One of the most delightful writers I met in Latin America was Augusto Monterroso. A Guatemalan, he lived for much of his life in Mexico, where he taught in the UNAM university. Before leaving London, I had been given the telephone number of a Nicaraguan poet, Ernesto Mejía Sánchez, and I called him as soon as I got to Mexico City. We agreed to meet one lunchtime at Sanborn’s café, which was where all the artists and writers usually met. At that time Mejía Sánchez was going through a difficult patch in his life, and the conversation was rather strained and dull until Augusto Monterroso turned up. He had with him copies of three of his published works and in each of them he wrote a very individual dedication to me. “I hate to burden you,” he said as he handed them to me. “But you can chuck them into the Atlantic when you fly back to London if you like.” Naturally, I held onto them, still have them today, and they are among my most prized possessions.
Augusto, was extremely warm and jovial and the conversation soon became filled with laughter and great stories and even managed to draw poor Mejía Sánchez out of himself. Monterroso’s writings tend to be short pieces, fables and short stories but always with a humorous and satirical slant. The Colombian Nobel Prize Winner, Gabriel García Márquez said of one of his works: “This book should be read with your hands in the air: its danger is based on its sly wisdom and the deadly beauty of its lack of seriousness”. With a sense of humour very much in tune with that of Julio Cortázar, it was no surprise that when the latter died in 1984, his apartment in Paris was ceded to Augusto Monterroso.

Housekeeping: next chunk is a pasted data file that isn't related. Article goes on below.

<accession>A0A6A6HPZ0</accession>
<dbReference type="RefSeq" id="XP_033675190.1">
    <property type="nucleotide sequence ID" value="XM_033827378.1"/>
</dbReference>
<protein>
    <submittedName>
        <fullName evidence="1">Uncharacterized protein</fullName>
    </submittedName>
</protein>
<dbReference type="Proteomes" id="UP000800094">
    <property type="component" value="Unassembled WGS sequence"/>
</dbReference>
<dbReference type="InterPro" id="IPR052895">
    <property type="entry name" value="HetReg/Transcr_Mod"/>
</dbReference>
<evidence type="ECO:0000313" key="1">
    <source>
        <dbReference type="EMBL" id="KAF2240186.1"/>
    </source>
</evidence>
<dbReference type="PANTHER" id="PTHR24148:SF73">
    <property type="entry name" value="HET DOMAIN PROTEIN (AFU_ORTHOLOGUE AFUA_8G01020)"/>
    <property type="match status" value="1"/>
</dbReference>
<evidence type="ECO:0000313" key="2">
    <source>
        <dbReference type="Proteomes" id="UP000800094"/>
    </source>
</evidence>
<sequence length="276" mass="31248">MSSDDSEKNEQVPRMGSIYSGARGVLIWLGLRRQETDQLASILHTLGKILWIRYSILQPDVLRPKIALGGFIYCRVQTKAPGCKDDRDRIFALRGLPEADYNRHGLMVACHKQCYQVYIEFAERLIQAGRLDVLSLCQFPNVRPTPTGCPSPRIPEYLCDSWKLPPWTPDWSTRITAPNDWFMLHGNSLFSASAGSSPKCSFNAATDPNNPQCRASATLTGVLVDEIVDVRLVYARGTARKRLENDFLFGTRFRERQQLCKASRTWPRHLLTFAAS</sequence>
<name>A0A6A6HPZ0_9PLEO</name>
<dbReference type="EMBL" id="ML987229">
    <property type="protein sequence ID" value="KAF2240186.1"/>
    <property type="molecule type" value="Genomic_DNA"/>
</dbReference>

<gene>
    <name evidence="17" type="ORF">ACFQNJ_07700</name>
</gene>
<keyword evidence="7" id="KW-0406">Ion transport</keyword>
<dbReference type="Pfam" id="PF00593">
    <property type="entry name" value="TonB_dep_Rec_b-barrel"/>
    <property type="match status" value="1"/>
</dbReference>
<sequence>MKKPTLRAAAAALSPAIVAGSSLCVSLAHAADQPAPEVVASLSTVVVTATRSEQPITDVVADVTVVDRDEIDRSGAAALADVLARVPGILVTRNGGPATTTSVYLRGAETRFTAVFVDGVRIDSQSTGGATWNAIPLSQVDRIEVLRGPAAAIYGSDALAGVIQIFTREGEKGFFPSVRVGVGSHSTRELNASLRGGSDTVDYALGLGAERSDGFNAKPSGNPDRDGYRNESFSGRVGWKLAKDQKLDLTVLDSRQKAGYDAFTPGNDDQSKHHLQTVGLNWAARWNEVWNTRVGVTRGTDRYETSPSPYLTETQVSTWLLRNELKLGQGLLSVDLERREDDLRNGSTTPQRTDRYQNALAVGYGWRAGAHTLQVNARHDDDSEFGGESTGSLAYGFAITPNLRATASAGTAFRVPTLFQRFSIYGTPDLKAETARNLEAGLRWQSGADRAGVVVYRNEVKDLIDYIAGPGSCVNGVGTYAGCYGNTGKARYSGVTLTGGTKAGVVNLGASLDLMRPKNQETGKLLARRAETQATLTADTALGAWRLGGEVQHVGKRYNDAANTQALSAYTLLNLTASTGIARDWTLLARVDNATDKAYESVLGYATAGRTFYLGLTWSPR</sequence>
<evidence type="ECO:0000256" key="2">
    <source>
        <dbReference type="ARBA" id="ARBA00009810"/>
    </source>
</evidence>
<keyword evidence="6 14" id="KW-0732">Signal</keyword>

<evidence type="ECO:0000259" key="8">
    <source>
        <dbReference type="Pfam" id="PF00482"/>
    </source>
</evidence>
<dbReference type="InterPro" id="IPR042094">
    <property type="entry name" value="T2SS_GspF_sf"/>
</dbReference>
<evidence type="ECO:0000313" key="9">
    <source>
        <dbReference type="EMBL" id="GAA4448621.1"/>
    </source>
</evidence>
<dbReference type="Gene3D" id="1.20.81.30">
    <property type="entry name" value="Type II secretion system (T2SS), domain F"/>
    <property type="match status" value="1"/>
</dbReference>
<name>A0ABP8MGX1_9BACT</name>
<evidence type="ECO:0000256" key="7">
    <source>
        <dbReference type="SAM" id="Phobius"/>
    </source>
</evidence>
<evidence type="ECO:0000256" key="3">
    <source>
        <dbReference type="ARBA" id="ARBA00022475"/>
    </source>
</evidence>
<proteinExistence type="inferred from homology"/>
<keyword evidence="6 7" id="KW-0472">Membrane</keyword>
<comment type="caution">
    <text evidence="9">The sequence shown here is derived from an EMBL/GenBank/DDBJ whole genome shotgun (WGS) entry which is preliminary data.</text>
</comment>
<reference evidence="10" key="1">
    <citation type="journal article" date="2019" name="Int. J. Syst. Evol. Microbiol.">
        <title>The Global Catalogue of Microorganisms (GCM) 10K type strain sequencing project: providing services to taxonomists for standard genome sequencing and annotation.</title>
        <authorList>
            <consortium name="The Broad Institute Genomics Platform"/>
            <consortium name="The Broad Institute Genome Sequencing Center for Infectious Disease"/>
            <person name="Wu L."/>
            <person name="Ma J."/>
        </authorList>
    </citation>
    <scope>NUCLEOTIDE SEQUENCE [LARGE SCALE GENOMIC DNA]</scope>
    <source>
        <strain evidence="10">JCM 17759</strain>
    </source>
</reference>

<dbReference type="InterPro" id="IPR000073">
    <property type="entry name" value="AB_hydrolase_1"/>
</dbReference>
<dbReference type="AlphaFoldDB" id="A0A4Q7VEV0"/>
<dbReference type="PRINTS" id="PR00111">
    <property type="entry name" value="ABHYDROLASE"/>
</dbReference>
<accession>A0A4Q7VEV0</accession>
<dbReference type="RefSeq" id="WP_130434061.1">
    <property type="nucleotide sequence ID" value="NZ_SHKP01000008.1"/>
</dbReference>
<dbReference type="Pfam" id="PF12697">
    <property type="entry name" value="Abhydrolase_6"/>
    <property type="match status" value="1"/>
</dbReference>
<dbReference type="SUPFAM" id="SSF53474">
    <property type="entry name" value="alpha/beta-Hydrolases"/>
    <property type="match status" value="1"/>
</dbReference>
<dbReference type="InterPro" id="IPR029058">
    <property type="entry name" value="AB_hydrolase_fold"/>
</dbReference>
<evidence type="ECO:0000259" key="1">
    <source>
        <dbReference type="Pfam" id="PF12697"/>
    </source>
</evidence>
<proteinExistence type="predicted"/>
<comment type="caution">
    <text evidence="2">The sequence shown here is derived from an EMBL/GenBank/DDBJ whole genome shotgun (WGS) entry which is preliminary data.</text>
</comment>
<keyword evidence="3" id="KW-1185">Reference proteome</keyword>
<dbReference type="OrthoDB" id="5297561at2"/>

Years after that meeting in Mexico, I was asked by Index on Censorhip to translate a story by Monterroso, entitled “Mister Taylor”. This was a satirical tale about the export of shrunken Guatemalan heads to the American market where they had become fashion accessories. The tone, of course, was very much that of Jonathan Swift’s “A Modest Proposal”. In a subsequent book, Augusto touchingly singled out this publication with these words: “I’ve just received a copy of Index on Censorship from London where I story of mine, “Mister Taylor”, translated by John Lyons, has just appeared. Most surprising!” The circle was thus complete!
The frog who wanted to be a real frog
There was once a frog who wanted to be a real frog, and every day she struggled to be so. First she bought a mirror into which she gazed for hours hoping to see her longed-for authenticity. Sometimes she thought she’d found it and sometimes she did not, depending on the mood of that day or hour, until she grew tired of this and put the mirror away in a trunk.
Finally she thought that the only way to be sure of her own worth was through the opinion of others, and she began to do her hair and to dress up and undress (when she had no other option) to see if others approved of her and recognised that she was a real frog.
One day she noticed that what they most admired about her was her body, especially her legs, so she started to do squats and jumps in order to have to better legs, and she felt that everyone applauded her.
And so she continued to push herself harder and harder, and was willing to go to any length to get others to consider her to be a real frog, she even allowed her thighs to be ripped off for others to eat, and as the others devoured them she was still able to hear bitterly when they said, “Excellent frog. Tastes just like chicken.”
The mirror that could not sleep
There was once a hand mirror which when left alone with no one looking into it, felt absolutely dreadful, as though he didn’t exist, and perhaps he was right; but the other mirrors laughed at him, and when at night they were put away in the drawer of the dresser they slept soundly, oblivious to the neurotic’s worries.
Translations by John Lyons